Tag: Brexit

Brexit: green light of the 27 EU countries negotiating mandate with London

Brexit: green light of the 27 EU countries negotiating mandate with London

According to European diplomatic sources, there is the ok from the 27 EU countries to negotiate with the United Kingdom the after Brexit as tomorrow the mandate should be adopted by the EU General Affairs Council. “Tomorrow the EU negotiating mandate should be formalized at the EU General Affairs Council”, chief negotiator for the Union Michel Barnier said, adding that the conditions for post-Brexit trade talks will also be established, effectively laying the foundations for future ties between Brussels and London.

With the mandate Brussels sets its red lines on future relations with London after the UK decision to leave EU. According to the Italian news agency “ANSA”, today on the eve of the EU Council, the European ambassadors meet to finalize the negotiating mandate.
French President Emmanuel Macron expressed doubts on Saturday that there could be a global deal later this year. The discussions will be focused on where the British financial services will be located and the role of the European Court of Justice with the EU which wants it to keep the last word to interpret EU law.

A firm stand is expected from the British chief negotiator David Frost. Days ago, Frost warned that “those who think that UK will accept EU supervision over the so-called ‘level playing field’ are wrong”, stressing that the UK position will not change if the British are put under pressure. Europeans remain open to a broad partnership, including a trade agreement without quotas or customs duties, fearing unfair competition from London. Seems that UK is ready to accept just a basic trade deal, such as those negotiated by EU with Canada or Japan. The negotiations therefore are expected to be tense.

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Leaders Summit Reaches Knots End For EU

Leaders Summit Reaches Knots End For EU

The European Union is having a tough time getting everyone to come on the same page as Brexit exit has shaken up their budget plans. A recent meeting came to a knot’s end when the various country participants could not reach a consensus.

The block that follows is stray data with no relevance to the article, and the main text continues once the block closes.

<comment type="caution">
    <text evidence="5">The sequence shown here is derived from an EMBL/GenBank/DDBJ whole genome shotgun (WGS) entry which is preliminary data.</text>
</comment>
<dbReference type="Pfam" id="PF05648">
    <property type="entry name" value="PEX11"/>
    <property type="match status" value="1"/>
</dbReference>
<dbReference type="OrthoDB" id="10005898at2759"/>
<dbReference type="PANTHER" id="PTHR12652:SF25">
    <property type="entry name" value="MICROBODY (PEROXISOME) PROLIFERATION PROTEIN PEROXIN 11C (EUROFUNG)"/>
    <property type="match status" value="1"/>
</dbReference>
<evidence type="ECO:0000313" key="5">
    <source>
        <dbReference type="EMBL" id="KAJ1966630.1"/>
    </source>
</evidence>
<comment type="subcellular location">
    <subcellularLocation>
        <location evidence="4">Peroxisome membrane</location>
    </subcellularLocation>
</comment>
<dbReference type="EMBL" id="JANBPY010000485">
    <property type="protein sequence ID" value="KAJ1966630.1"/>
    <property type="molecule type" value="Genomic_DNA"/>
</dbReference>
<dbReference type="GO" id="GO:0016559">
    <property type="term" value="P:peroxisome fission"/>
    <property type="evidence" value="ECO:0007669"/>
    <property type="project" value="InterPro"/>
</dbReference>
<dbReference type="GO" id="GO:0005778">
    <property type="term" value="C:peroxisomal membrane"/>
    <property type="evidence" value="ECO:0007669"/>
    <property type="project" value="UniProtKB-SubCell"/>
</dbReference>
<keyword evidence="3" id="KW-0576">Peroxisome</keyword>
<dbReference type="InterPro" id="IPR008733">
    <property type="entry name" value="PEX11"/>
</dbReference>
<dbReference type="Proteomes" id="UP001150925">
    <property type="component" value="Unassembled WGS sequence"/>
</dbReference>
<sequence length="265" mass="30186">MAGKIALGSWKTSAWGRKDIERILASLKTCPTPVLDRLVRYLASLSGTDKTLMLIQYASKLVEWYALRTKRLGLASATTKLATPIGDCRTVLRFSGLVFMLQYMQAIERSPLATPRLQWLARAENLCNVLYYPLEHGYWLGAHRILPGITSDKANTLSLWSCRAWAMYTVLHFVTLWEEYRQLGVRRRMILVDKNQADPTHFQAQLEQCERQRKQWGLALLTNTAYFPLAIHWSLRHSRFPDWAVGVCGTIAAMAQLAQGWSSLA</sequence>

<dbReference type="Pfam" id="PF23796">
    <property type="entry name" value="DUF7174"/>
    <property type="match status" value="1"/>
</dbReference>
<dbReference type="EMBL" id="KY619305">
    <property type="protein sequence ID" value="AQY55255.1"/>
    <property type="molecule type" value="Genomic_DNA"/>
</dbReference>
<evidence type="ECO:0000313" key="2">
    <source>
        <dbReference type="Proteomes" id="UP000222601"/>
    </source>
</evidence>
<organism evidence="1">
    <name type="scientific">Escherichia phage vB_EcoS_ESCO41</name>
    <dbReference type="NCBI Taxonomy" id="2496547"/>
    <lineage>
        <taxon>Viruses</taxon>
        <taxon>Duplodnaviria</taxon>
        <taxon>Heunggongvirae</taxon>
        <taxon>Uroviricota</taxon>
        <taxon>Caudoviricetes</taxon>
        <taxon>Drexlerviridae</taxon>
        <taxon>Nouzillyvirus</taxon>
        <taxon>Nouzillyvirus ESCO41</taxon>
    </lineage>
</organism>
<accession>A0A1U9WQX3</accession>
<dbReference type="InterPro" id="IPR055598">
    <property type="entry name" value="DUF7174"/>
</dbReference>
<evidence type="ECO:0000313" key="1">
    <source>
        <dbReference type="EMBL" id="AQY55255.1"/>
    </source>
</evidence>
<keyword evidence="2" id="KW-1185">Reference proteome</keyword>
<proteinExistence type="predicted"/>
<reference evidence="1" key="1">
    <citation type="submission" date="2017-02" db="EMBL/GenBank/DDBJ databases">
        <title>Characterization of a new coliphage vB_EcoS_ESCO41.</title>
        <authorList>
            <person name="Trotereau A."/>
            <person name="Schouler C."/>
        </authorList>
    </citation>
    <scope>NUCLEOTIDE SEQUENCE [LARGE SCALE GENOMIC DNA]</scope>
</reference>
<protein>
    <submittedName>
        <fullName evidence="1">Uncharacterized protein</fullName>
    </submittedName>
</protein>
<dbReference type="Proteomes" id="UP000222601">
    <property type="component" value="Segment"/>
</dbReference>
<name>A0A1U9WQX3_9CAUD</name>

With Brexit’s exit, the European Union has been left to deal with 75 billion euros short in its budgets and the remaining 27 EU countries are now showing unwillingness to agree on the overall size of the bloc’s 2021-27 budget or how to spend it.

The current exit has brought forth more cost related challenges. However, it is confirmed that setting the budget has always been a tug of war. Challenges include managing climate change concerns, to migration and a growing digital economy.

From the sound of the whole discussion, it seemed Germany would have to take the brunt of the Brexit shortfall. It wasn’t happy with it one bit. The other nations that are hard pressed over spending include Austria, Denmark, Sweden and the Netherlands. They have been called the ‘frugal four’ who are totally against a scheme that would allocate one-third for development aid to help poorer regions grow and another third on support for farmers, a key priority for Paris.

Berlin, Vienna and others were more interested on border management following Europe’s migrant crisis of 2015-16, tackling climate change, beefing up security and modernizing the bloc’s economy through digital investment.

So, the EU leaders’ summit did not yield any positive outcome and then the Austrian Sebastian Kurtz said that ‘it usually takes more than a meeting to come to a consensus’. The bloc will anyway have to freeze its projects by the end of 2021. So, further summits will be on the cards soon.

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The UK – Blue passport will be issued from next month to mark Brexit

The UK – Blue passport will be issued from next month to mark Brexit

The UK Government has declared, Blue passport will be given after three decades from next month to mark Britain’s exit from the EU.

They will supplant the standard-issue burgundy passport that were spread out across EU nations from 1988.

The home secretary, Priti Patel, greeted the passport switch back to blue. However, pro-European campaigners and government officials in Northern Ireland anticipated the new passports would bring about Britons entering the moderate path at air terminals and ports all through the EU.

As per the Guardian, the Home Office says the blue passports will be “the greenest British passport ever.” A representative stated: “The carbon impression produced through manufacture will be decreased to net zero, through new ventures, for example, planting trees.”

It is additionally bettering the passport as the most innovatively advanced. The representative stated there was “a heap of new and refreshed security highlights, including a hard-wearing, super-quality polycarbonate information page, which contains inventive advancements inserted into the document, to keep individual information secure.”

The new-look passport will have the most advanced and most protected printing and design techniques, the representative stated, which would offer better assurance against fraud and identity theft.